Kenya is investing heavily in new roads

Team identifies projects to cut city's gridlock

IBM experts studying Nairobi’s transport networks have provided the city with a blueprint for improving the flow of road traffic.

The recommendations complement Nairobi's considerable ongoing investment in underlying roadway infrastructure.

They include making traffic information more readily available to citizens, motorists, police, policymakers and planners so that better transportation decisions can be made in the near and far term.

The team, which performed several months of preparation before spending three weeks in local residence, studied Nairobi’s transportation system as part of an IBM Smarter Cities Challenge grant worth US$400,000), announced in March this year. The Challenge is a three-year, 100-city programme and is IBM's single-largest philanthropic outreach.

“A city is a system of systems. One key finding of the study is that technology could provide a relatively simple way of bringing together existing systems to streamline the city’s transport sector and increase revenues for the government,” said Tony Mwai, Country General Manager, IBM East Africa.

Available technologies, including mobile phones, sensors and closed-circuit television, could be used to help pinpoint traffic issues, the team suggested.

In their recommended plan, parking and licensing would also be digitised and automated, streamlining bureaucratic processes and increasing citizen satisfaction.

The plan also  calls for greater collaboration between various transport bodies.

“The government has made immense investments in infrastructure over the last 10 years but we are challenged by the fact that many departments within government are working in isolation and not collaborating,” said Dr Bitange Ndemo, Permanent Secretary in the Ministry of Information and Communications.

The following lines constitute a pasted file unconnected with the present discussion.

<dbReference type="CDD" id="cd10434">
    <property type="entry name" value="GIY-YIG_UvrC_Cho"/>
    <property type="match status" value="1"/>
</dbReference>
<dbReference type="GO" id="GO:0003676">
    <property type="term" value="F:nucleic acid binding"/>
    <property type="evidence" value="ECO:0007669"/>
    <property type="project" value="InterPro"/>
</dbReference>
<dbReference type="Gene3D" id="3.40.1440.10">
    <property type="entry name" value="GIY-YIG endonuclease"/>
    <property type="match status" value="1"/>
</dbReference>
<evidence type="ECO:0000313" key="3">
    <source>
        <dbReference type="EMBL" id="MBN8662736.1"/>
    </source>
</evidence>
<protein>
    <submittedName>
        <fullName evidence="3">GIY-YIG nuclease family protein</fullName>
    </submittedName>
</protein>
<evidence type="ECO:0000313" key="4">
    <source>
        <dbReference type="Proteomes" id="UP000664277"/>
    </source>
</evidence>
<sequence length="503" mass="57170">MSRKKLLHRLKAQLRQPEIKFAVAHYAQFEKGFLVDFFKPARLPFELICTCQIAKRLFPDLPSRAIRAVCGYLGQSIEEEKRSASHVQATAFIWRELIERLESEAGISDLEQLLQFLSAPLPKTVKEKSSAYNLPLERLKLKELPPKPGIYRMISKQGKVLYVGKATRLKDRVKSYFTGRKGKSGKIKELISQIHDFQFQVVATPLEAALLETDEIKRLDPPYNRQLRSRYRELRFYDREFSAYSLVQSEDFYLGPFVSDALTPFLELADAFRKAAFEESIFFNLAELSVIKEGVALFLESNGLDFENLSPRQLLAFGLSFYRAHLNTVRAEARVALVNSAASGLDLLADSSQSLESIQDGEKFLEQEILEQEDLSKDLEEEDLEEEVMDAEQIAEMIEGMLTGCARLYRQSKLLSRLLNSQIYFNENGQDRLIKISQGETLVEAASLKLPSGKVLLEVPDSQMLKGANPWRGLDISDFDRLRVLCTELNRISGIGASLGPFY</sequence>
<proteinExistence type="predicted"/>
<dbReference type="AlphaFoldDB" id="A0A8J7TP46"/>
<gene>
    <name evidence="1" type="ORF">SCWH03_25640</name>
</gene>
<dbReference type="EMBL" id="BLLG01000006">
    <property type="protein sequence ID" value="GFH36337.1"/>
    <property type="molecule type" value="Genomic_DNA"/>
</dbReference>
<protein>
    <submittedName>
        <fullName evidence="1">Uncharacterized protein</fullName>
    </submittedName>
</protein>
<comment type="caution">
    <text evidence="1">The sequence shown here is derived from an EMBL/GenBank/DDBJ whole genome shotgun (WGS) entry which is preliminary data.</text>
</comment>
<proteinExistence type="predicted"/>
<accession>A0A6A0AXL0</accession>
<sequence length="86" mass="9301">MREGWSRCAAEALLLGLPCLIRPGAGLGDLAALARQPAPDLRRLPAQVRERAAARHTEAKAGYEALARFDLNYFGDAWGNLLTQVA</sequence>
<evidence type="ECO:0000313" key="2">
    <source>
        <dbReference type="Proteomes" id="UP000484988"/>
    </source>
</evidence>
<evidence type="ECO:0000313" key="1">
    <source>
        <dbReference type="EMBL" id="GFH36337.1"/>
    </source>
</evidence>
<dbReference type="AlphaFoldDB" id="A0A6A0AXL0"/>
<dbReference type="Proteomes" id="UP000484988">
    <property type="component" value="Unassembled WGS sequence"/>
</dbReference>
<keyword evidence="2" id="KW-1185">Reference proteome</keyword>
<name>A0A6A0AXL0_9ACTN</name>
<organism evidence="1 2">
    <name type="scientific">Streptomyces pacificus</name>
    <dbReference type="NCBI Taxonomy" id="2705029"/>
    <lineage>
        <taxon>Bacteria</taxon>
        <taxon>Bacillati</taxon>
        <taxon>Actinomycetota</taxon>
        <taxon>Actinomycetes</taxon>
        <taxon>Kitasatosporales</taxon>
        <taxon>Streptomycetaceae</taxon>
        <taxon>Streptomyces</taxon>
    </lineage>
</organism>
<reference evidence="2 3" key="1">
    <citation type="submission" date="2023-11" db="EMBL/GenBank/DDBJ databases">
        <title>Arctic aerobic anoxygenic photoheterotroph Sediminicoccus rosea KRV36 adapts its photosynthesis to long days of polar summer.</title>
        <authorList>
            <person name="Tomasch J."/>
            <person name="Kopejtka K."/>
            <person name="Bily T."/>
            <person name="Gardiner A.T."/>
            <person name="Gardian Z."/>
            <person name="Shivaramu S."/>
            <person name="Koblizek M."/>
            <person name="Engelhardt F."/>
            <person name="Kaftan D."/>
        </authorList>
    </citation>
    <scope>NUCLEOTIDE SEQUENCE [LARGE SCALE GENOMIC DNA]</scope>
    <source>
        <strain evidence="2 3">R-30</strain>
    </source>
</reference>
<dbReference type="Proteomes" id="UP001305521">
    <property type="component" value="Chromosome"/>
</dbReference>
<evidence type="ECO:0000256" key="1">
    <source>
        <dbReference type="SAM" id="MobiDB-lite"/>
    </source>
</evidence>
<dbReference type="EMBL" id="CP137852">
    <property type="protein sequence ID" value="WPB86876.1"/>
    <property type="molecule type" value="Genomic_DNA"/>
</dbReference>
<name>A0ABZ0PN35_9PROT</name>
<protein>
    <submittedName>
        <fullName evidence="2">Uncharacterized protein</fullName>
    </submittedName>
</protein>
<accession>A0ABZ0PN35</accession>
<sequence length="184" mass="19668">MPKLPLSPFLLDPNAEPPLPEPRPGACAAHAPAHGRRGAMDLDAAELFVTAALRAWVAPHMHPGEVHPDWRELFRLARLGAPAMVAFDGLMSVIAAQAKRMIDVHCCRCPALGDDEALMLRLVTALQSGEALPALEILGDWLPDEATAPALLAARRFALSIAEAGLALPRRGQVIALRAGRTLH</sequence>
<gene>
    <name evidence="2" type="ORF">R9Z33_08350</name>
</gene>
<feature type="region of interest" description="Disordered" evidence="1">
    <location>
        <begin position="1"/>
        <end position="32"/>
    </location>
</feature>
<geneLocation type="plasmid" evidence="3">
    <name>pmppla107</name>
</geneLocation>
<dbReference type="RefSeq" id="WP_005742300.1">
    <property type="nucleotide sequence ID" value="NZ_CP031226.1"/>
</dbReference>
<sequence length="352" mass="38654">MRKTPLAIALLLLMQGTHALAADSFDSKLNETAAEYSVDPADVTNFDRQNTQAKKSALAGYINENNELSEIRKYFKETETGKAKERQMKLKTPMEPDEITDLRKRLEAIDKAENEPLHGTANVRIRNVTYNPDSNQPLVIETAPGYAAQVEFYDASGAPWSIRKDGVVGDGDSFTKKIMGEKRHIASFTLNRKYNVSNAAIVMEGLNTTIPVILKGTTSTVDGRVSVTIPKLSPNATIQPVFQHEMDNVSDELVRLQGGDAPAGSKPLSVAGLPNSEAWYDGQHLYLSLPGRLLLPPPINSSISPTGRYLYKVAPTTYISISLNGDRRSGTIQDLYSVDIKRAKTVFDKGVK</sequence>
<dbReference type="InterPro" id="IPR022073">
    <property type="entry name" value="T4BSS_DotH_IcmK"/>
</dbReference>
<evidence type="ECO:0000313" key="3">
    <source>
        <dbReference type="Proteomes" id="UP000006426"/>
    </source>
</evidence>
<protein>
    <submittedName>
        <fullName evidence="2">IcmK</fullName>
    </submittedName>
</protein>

The IBM consultants recommended the creation of a cross-departmental Smarter Transportation Authority that would harness initiatives taking place across government agencies under a single unit.

This would allow for faster rollout of decongestion plans, enhancing revenue collection for government agencies and tightening enforcement of traffic rules.

They also advised the development of a Smarter Transportation Platform with an intelligent operations command centre, taking advantage of existing and new closed-circuit television networks that show vehicle, traffic and roadway conditions as events unfold.

Enabling the public and police to view these video feeds online would lead to reduced traffic congestion by allowing commuters to plan their trips accordingly and police to allocate manpower more efficiently.

Another suggestion was to integrate data from multiple sources, including mobile phone signals generated from citizens stuck in traffic jams, to pin-point traffic hot-spots.

Analytics software could then be used to predict future flow issues, giving the operations centre the information needed to re-direct traffic.

“We will review these recommendations made by the IBM team with a view to fast-tracking them to help maintain Nairobi’s position as a key regional economic hub,” Dr Ndemo said.

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